Registered: Jun, 2005
Re: Software Reusability: Myth Or Reality?
Posted: Jan 29, 2007 10:23 PM
> > > That's why infrastructure stuff is easier to reuse,
> > > business stuff is harder. The meaning of "find the
> > > shortest route from machine A to machine B" is much
> > easier
> > > to define crisply than "find the best vendor for
> > shipping
> > > services".
> > In this case the shortest route is easier to define
> > because there are well-known algorithms for it, while
> > there might not be such algorithms for shipping
> > Nevertheless, you can precisely define _any_ algorithm,
> > given enough time and sufficient understanding of the
> > problem.
> Wrong! Shortest route is easy because it's well-defined.
> 'Best vendor for shipping services' is hard, because it's
> not well-defined. The problem is the word 'Best', for
> which the business logic can change, and even vary with
> what you want to ship. 'Best' = 'Cheapest'? 'Most
> reliable'? 'Is insured'? 'Fastest'?
> Depends on whether you're shipping eggs, televisions, demo
> CDs, etc, and vendor's changing prices...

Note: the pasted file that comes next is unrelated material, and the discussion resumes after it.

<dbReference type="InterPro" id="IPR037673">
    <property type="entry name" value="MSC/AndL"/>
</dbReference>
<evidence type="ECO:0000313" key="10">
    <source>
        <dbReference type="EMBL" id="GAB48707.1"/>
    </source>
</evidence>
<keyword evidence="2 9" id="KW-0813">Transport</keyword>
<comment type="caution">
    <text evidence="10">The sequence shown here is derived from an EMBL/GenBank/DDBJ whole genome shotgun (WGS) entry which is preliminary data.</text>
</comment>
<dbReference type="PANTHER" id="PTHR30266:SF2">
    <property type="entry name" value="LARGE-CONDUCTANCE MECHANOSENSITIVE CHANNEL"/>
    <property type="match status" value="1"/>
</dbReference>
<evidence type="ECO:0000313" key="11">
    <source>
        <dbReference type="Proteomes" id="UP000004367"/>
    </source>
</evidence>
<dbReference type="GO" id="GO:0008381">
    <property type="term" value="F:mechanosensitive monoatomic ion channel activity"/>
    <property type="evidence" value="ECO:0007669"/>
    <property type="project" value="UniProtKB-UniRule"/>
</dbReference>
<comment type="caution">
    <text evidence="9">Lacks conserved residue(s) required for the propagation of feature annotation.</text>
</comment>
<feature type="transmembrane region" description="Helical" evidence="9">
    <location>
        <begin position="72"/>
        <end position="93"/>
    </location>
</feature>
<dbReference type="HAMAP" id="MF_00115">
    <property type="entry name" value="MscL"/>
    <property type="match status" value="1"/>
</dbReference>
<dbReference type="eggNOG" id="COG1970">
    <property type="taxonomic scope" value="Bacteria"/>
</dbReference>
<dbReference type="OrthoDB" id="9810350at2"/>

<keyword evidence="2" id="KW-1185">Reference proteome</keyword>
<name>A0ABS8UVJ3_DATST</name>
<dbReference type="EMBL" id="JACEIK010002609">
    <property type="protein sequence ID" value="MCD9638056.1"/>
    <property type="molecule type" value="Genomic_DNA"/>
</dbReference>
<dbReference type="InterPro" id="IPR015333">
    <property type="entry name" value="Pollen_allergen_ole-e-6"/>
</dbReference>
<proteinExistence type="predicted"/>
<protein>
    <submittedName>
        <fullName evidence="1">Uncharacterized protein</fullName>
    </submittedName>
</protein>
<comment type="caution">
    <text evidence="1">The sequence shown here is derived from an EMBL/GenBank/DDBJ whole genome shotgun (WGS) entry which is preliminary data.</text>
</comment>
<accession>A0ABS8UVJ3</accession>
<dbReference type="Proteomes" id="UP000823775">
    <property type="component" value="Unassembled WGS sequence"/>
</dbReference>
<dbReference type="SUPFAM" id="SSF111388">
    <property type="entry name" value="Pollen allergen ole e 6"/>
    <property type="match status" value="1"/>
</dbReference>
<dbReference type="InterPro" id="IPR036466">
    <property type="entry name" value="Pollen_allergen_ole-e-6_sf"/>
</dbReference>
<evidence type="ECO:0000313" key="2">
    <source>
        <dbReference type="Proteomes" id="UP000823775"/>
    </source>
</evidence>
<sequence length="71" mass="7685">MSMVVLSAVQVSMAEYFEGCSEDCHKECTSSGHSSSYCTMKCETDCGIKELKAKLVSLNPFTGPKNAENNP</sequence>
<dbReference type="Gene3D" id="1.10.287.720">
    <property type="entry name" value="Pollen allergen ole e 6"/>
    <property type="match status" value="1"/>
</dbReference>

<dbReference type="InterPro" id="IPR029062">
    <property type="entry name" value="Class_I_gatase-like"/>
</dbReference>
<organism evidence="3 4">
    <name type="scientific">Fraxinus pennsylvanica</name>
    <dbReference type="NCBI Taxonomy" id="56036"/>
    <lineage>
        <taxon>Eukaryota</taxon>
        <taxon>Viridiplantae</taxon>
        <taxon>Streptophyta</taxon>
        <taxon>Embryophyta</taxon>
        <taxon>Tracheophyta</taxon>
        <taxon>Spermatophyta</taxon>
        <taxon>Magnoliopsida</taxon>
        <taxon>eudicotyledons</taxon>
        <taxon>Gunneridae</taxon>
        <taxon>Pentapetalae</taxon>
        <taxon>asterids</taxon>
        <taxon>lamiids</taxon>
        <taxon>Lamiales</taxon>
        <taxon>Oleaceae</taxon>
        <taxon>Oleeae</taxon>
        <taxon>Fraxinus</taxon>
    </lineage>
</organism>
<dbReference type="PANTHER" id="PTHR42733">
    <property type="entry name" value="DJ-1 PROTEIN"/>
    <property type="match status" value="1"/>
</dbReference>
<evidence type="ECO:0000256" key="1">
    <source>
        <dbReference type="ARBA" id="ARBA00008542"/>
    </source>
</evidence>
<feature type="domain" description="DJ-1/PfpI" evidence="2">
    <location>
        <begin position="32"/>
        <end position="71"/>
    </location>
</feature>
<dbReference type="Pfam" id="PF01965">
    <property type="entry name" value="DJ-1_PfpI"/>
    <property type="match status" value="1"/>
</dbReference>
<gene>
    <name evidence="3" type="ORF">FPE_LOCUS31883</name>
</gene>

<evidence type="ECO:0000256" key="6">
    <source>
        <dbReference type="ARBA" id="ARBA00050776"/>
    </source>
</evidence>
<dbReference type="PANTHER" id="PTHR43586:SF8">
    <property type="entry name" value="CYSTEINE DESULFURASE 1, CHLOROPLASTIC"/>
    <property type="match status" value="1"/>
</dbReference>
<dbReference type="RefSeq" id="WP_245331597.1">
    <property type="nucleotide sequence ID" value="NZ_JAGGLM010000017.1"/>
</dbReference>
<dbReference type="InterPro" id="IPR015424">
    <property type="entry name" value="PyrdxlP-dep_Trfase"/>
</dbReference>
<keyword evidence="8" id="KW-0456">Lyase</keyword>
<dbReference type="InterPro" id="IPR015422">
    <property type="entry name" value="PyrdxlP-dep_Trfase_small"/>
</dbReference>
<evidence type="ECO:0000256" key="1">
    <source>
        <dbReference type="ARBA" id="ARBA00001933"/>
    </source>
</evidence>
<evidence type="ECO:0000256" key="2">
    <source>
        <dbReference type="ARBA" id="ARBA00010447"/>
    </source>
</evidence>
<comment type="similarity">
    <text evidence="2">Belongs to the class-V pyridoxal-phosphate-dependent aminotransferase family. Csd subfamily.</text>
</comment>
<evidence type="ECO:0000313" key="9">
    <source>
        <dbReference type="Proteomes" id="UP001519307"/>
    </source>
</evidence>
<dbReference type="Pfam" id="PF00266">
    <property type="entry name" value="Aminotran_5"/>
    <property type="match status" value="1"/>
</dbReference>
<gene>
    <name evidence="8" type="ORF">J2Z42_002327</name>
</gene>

> I think this is the basic problem with re-using business
> logic. Business logic is just not naturally re-usable,
> because its always changing. Algorithms and abstractions
> are reusable - when they are phrased in the right terms.
A problem is not well-defined by itself! It is well-defined because someone has defined it and possibly solved it already (in the case of shortest paths the graph theory had been used to define the problem). This might be very simple or very difficult for a problem, but once you defined it correctly all that's left to do is to solve it (if it's solvable). Just because the shipping services problem might not have been well-defined yet it does not mean that it's impossible to do so.